With its season ending, college basketball—which was played by 438 teams in 59 conferences this year, and by more than 300 independent schools as well—has once more approached the point where it is incomprehensible to the average customer. As usual it is holding not one but three national tournaments, two of which have been preceded by innumerable elimination games from one end of the country to the other. The least important of the national tournaments (but the biggest in point of teams involved) is already over and East Texas State, as a result, has won the championship of the National Association of Intercollegiate Athletics. The two biggest are currently in operation and will end this week—the National Collegiate AA tournament in Kansas City (where the NAIA tournament was also played) and the National Invitation Tournament in New York at Madison Square Garden. San Francisco and La Salle—which must play Colorado and Iowa respectively in semifinals—are favored in the NCAA tournament. Duquesne is favored to win the NIT, but at the weekend Louisville, Cincinnati, Niagara, Dayton, St. Louis, Holy Cross and St. Francis were still in the running. In all the tournaments the best of teams miss a championship shot if they suffer just one loss in the play-offs. The three tournament winners do not meet, and none of them will necessarily be the team picked as the best of the year by the AP sportswriters' poll. (Final standing: 1) San Francisco, 2) Kentucky—already eliminated in the NCAA—and 3) La Salle.) In 1955, furthermore, a new note will be added: the U.S.S.R. (have a care, Ivan) will later send a team to the U.S. to prove that the steppes of Russia, rather than the campuses of the U.S., breed the best basketball players of all.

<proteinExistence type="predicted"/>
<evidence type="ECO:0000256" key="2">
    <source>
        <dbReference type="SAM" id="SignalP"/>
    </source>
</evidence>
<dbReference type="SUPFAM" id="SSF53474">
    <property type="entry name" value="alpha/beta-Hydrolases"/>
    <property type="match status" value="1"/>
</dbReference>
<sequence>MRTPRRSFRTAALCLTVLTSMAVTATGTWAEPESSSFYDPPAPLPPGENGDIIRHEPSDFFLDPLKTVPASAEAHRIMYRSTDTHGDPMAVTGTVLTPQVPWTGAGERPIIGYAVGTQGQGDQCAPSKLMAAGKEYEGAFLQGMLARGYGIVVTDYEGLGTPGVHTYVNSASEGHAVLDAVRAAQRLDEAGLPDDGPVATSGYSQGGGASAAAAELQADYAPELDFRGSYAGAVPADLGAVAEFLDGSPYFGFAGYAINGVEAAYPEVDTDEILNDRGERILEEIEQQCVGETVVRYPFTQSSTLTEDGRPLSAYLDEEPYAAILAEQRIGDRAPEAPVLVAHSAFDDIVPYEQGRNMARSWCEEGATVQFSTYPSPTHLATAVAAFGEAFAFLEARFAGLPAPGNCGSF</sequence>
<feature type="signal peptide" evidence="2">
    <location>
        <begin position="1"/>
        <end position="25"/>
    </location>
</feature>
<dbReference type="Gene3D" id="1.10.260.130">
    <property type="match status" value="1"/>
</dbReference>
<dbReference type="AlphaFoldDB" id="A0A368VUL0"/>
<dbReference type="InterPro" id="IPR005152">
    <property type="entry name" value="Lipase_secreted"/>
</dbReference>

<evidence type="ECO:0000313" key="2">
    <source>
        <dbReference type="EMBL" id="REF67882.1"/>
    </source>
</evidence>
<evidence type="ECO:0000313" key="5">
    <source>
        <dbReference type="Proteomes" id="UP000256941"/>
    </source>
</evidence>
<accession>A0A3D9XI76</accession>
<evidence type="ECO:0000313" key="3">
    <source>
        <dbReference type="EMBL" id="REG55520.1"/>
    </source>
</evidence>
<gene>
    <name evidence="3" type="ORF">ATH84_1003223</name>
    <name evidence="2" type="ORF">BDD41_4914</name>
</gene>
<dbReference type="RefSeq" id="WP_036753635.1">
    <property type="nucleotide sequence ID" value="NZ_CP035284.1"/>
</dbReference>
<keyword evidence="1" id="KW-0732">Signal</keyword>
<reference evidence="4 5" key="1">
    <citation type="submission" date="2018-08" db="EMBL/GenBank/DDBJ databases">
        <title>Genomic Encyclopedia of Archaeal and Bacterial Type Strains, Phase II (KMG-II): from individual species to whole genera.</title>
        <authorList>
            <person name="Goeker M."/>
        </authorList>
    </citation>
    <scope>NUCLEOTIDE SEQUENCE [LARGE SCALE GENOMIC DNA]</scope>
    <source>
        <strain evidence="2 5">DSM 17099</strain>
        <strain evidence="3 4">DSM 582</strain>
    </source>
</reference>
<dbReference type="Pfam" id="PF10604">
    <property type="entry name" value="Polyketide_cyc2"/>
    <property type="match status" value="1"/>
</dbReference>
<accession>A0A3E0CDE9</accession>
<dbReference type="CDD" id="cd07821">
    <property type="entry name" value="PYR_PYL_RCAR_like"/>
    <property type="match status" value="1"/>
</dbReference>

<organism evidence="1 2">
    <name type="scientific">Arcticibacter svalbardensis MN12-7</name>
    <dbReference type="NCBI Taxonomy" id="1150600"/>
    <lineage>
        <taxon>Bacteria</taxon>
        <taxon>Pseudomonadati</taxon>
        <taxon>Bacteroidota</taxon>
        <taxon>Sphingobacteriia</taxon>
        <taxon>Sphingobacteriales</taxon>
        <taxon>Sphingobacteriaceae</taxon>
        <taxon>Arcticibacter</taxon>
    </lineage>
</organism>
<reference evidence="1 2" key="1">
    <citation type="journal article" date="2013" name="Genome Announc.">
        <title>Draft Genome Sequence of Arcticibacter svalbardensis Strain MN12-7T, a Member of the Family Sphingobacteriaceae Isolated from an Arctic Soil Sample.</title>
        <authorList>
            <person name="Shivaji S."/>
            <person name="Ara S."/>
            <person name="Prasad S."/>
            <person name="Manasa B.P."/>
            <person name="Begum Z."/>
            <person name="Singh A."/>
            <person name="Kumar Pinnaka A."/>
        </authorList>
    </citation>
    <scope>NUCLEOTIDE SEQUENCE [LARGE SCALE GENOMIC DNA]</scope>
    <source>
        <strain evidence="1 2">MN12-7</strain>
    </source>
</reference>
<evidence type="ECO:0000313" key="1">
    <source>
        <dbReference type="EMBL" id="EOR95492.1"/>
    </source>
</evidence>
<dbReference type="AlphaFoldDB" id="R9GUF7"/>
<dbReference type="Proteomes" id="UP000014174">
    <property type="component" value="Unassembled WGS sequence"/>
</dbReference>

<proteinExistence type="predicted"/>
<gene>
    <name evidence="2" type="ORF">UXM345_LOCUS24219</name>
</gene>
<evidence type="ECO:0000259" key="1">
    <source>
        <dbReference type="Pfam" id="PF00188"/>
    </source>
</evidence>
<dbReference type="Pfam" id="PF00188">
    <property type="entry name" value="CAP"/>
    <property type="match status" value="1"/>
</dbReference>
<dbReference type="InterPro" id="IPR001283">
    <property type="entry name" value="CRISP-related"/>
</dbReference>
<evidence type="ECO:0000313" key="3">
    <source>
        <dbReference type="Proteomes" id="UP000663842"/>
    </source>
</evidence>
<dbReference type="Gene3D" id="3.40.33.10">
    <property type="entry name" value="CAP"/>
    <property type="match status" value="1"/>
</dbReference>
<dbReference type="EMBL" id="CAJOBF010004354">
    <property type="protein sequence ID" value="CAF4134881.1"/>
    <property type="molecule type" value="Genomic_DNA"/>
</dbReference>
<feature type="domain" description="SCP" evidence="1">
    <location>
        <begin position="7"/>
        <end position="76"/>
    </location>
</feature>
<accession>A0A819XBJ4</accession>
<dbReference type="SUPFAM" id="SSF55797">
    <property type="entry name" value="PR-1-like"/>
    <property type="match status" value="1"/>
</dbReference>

The ladies strike back
Like the corner saloon, the golf course has long since lost its security as a male refuge. The Manchester (N.H.) board of recreation forgot this fact a while back and passed a resolution: henceforth, women and children could no longer use the municipally owned Derryfield golf course on Saturdays, Sundays and holidays between the hours of 10 a.m. and 2 p.m. The board was not long in hearing from insulted woman hood.
Mrs. Mildred Sullivan (handicap 20), Miss Mildred Allen ("about 25") and Miss Ruth Jennings (35) went to court, claiming the order deprived them of their constitutional rights. The other day came the ruling of the New Hampshire Supreme Court, and the court—a distinguished body of five men, no women—magisterially sided with the town board. In its most cutting passage the court ruled that the board was merely acting "to protect the playing public as a whole. Women are separately classified with children, not because of sex, but because of a manner of playing golf."
Somehow, peace did not descend. On the contrary.
At this point, Colonel Charles G.Y. Normand has appeared on the scene with what looks like a happy solution. Col. Normand, who is chairman of the town recreation board, was ill and inactive when the ban was imposed. Now he is back on the job and has passed the word: the ban is rescinded. In fact, said Col. Normand, the board changed its mind even before the court handed down its decision, but they hadn't gotten around to telling anyone.
Milo of Toccoa
When word flashed around the weight-lifting world a couple of weeks ago that Paul Anderson, the Hercules of Toccoa, Ga., had established himself as the world's strongest man—he had hefted 1,100 pounds in three lifts at the National Capital championships—Anderson was described, as usual, as a "dairy farmer."
This identification rises very clearly from the legend that, as a young boy, Paul lifted a calf every day until he was able to lift the full-grown cow. But:
"I never lived on a farm in my life," Anderson says mildly. "I never lifted a cow, either, though I dare say I could."